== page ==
van Zundert RM, Ven van de MO, Engels RC, Otten R, Eijnden van den RJ: The role of smoking-cessation-specific parenting in adolescent smoking-specific cognitions and readiness to quit. J Child Psychol Psychiatry. 2007, 48: 202-9. 10.1111/j.1469-7610.2006.01693.x.

    Article  PubMed  Google Scholar 

  35. 35.

    den Exter Blokland EA, Hale WW, Meeus W, Engels RC: Parental support and control and early adolescent smoking: a longitudinal study. Subst Use Misuse. 2007, 42: 2223-32. 10.1080/10826080701690664.

    Article  PubMed  Google Scholar 

  36. 36.

    Marcus SE, Pahl K, Ning Y, Brook JS: Pathways to smoking cessation among African American and Puerto Rican young adults. Am J Public Health. 2007, 97: 1444-8. 10.2105/AJPH.2006.101212.

    Article  PubMed  PubMed Central  Google Scholar 

  37. 37.

    Adelman WP, Duggan AK, Hauptman P, Joffe A: Effectiveness of a high school smoking cessation program. Pediatrics. 2001, 107: E50-10.1542/peds.107.4.e50.

    CAS  Article  PubMed  Google Scholar 

  38. 38.

    Clayton S: Gender differences in psychosocial determinants of smoking. J School Health. 1991, 61: 115-20. 10.1111/j.1746-1561.1991.tb05997.x.

    CAS  Article  PubMed  Google Scholar 

  39. 39.

    Urberg K, Robbins RL: Adolescents perceptions of the costs and benefits associated with cigarette smoking: sex differences and peer influence. J Youth Adolesc. 1981, 10: 353-61. 10.1007/BF02088938.

    CAS  Article  PubMed  Google Scholar 

  40. 40.

    Kendler KS, Karkowski LM, Corey LA, Prescott CA, Neale MC: Genetic and environmental risk factors in the aetiology of illicit drug initiation and subsequent misuse in women. Br J Psychiatry. 1999, 175: 351-6. 10.1192/bjp.175.4.351.

    CAS  Article  PubMed  Google Scholar 

  41. 41.

    Agrawal A, Lynskey MT: The genetic epidemiology of cannabis use, abuse and dependence. Addiction. 2006, 101: 801-12. 10.1111/j.1360-0443.2006.01399.x.

    Article  PubMed  Google Scholar 

  42. 42.

    Fidler JA, West R, Jaarsveld CHM, Jarvis MJ, Wardle J: Smoking status of step-parents as a risk factor for smoking in adolescence. Addiction. 2008, 103: 496-501. 10.1111/j.1360-0443.2007.02086.x.

    Article  PubMed  Google Scholar 

  43. 43.

    Hemmingsson T, Lundberg I: How far are socioeconomic differences in coronary heart disease hospitalization, all-cause mortality and cardiovascular mortality among adult Swedish males attributable to negative childhood circumstances and behaviour in adolescence?. Int J Epidemiol. 2005, 34: 260-7. 10.1093/ije/dyh314.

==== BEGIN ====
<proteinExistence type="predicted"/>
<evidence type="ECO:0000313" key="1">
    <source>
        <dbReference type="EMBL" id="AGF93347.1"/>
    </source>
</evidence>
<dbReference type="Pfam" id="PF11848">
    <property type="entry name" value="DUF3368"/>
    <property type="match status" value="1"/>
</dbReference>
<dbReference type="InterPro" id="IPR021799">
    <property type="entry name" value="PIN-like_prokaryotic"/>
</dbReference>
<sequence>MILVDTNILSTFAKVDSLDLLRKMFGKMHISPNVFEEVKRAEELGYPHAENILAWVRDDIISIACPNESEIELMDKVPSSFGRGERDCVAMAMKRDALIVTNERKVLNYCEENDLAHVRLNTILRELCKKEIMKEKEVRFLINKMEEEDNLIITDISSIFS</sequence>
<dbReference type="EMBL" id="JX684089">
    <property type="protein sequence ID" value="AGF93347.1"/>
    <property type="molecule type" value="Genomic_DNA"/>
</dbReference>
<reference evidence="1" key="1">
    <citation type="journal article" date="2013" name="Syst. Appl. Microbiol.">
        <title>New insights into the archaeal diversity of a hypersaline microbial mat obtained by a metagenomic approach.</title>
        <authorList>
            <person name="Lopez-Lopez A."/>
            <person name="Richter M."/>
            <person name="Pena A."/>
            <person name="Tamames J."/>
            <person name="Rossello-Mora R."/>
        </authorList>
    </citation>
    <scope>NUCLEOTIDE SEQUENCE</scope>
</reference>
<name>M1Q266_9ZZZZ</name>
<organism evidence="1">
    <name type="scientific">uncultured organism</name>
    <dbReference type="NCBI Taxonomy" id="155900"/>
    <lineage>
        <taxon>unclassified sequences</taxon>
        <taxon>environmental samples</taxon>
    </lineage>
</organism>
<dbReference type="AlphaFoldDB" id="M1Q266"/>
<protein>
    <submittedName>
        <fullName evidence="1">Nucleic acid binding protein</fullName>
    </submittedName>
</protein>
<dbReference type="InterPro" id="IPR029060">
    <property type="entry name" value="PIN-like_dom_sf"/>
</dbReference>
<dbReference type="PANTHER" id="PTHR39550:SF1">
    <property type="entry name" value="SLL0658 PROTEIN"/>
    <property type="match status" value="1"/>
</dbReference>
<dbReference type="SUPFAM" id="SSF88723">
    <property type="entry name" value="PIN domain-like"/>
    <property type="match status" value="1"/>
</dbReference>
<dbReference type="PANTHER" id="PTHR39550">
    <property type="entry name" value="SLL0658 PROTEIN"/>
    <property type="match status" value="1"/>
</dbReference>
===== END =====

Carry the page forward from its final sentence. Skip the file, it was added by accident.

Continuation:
Article  PubMed  Google Scholar 

Pre-publication history

  1. The pre-publication history for this paper can be accessed here:

Download references


This study was supported by the Academy of Finland (grants 117604, 124271, 124322).

Author information



Corresponding author

Correspondence to Marianna Virtanen.

Additional information

Declaration of Competing interests

The authors declare that they have no competing interests.

Authors' contributions

MV, the principal investigator, planned the study design, analysed data and interpreted the results, and drafted the manuscript. MP, PL, and JV contributed to data collection, planning the study, interpreting the results and drafting the manuscript or revising it critically for important intellectual content. JJ, ME, and MK contributed to conception and design, interpretation of data, and drafting the manuscript or revising it critically for important intellectual content. All authors have given final approval of the version to be published.

Rights and permissions

This article is published under license to BioMed Central Ltd. This is an Open Access article distributed under the terms of the Creative Commons Attribution License (, which permits unrestricted use, distribution, and reproduction in any medium, provided the original work is properly cited.

Reprints and Permissions

About this article

Cite this article

Virtanen, M., Pietikäinen, M., Kivimäki, M. et al. Contribution of parental and school personnel smoking to health risk behaviours among Finnish adolescents. BMC Public Health 9, 382 (2009).

Download citation


  • Smoking Cessation
  • Illicit Drug
  • Binge Drinking
  • Smoking Prevalence
  • Health Risk Behaviour